Getting to know PSI’s market-based sanitation work in India: Part 3 – The supply-and-demand see-saw

Tuesday, May 13, 2014

The 3SI project is currently offering three toilet designs (standard, deluxe and super deluxe) at three different price points: INR 19,000, 25,000 and 29,000 (US $316, $416 and $483, respectively).

With focus on quality and aspirational design, these toilets provide excellent value for money; however, the capital cost overall remains too high for many of the households we’re trying to reach, especially without availability of good finance options.

The project team, in collaboration with our partner PATH, is continuing to innovate around design and is hoping to produce a simpler, but still aspirational option, for INR 12,000 (US $200). A challenge for the project will be to position these toilets as desirable for consumers and avoid creating a perception that the cheapest option is somehow “inferior.”

In order to facilitate the market for toilets, there are both supply and demand-side challenges to be addressed. On the supply side, the providers of cement rings and other building materials require access to credit to expand their businesses in order to respond to the growing demand. On the demand side, consumers need to be able to access credit to cover the upfront costs of purchasing a toilet.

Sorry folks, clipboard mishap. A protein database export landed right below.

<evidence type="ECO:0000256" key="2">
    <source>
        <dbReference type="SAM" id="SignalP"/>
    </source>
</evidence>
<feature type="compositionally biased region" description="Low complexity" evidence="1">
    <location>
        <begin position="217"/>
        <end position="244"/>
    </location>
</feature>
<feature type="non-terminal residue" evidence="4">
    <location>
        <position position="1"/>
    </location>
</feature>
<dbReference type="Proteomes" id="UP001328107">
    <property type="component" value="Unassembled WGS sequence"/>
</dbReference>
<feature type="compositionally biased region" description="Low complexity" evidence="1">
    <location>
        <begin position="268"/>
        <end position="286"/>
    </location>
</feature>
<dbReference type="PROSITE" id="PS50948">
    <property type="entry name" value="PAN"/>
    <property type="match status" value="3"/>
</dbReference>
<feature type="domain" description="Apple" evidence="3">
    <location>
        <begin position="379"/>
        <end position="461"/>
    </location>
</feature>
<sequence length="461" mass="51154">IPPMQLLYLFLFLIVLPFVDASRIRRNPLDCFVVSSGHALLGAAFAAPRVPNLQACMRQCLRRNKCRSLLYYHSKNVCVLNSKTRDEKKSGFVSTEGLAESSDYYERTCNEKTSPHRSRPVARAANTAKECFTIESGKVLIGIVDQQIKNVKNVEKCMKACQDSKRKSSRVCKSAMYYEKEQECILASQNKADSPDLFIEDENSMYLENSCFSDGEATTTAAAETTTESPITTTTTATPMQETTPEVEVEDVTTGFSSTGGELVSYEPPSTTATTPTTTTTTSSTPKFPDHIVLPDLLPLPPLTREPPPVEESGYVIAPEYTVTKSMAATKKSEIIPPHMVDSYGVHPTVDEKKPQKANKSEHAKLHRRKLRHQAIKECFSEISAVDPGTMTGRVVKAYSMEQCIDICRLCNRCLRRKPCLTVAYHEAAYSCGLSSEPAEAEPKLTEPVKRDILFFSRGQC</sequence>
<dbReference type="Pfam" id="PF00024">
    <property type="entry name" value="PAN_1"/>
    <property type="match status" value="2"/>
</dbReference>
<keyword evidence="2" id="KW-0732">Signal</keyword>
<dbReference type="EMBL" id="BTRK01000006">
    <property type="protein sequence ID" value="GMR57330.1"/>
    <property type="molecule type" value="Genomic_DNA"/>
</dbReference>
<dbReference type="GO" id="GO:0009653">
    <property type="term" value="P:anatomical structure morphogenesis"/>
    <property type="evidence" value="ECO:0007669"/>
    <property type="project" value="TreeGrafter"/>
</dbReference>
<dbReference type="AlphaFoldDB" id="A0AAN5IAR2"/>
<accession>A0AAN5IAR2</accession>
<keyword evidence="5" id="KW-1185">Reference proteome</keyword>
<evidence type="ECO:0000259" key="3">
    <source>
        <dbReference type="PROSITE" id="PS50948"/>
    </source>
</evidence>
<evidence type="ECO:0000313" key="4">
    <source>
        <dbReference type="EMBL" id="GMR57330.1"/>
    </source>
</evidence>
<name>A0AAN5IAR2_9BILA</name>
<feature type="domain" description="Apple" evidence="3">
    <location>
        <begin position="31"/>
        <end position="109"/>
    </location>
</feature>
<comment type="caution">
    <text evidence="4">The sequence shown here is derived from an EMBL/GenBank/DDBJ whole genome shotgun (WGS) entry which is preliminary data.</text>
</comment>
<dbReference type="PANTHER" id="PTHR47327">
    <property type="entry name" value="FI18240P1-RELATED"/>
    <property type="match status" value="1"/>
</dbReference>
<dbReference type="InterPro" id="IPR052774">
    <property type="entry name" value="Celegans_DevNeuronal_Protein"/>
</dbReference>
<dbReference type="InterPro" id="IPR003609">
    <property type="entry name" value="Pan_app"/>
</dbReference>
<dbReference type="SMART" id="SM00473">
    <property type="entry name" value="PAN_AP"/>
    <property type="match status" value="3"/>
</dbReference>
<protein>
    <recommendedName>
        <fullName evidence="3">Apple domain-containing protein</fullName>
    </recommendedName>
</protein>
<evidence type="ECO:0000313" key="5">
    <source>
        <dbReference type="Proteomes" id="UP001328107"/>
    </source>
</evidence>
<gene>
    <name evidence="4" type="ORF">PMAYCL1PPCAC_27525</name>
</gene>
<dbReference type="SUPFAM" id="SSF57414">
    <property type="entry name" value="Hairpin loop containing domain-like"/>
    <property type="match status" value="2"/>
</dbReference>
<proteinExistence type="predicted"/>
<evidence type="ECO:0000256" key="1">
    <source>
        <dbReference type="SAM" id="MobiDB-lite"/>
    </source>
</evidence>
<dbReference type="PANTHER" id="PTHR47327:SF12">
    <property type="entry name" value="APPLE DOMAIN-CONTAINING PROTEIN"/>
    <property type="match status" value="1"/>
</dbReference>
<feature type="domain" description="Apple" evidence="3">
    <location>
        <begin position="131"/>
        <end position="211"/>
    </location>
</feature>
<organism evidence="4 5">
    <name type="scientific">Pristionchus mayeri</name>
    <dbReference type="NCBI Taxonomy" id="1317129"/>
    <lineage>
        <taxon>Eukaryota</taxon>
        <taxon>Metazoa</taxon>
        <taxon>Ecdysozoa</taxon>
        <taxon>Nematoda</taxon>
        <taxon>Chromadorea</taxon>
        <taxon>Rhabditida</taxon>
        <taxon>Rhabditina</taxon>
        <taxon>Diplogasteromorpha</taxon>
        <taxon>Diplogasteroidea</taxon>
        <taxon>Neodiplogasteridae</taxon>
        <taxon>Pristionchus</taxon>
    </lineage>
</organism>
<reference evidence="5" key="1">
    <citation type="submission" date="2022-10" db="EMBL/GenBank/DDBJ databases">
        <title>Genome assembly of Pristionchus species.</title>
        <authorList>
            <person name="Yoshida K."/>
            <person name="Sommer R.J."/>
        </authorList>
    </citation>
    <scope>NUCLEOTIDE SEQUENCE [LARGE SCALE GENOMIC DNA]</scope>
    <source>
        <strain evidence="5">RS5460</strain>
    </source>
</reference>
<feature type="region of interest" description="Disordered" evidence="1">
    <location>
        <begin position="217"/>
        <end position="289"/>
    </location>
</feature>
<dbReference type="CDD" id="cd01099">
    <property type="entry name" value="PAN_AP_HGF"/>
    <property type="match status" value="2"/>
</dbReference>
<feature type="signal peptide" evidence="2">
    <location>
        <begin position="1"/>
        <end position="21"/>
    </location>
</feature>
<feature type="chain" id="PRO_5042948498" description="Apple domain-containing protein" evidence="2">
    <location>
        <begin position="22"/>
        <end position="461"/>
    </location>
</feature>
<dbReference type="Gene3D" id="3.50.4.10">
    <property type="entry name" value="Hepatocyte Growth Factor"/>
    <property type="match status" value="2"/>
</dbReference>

Micro-finance institutions are present in Bihar, but they typically offer loans for income-generating (IG) enterprises, rather than for sanitation. The typical interest rates for consumable goods such as toilets are currently too high for the poorest households. When capital among these institutions is limited overall, it is the IG loans that tend to be given preference.

There is a huge opportunity to accelerate the building of toilets by identifying capital to support the provision of loans specifically for the building of toilets. Currently, consumers are accessing credit with an interest rate of 22-24 percent, a rate too expensive for many households.

Source: impact (link opens in a new window)

Categories
Health Care
Tags
rural development, sanitation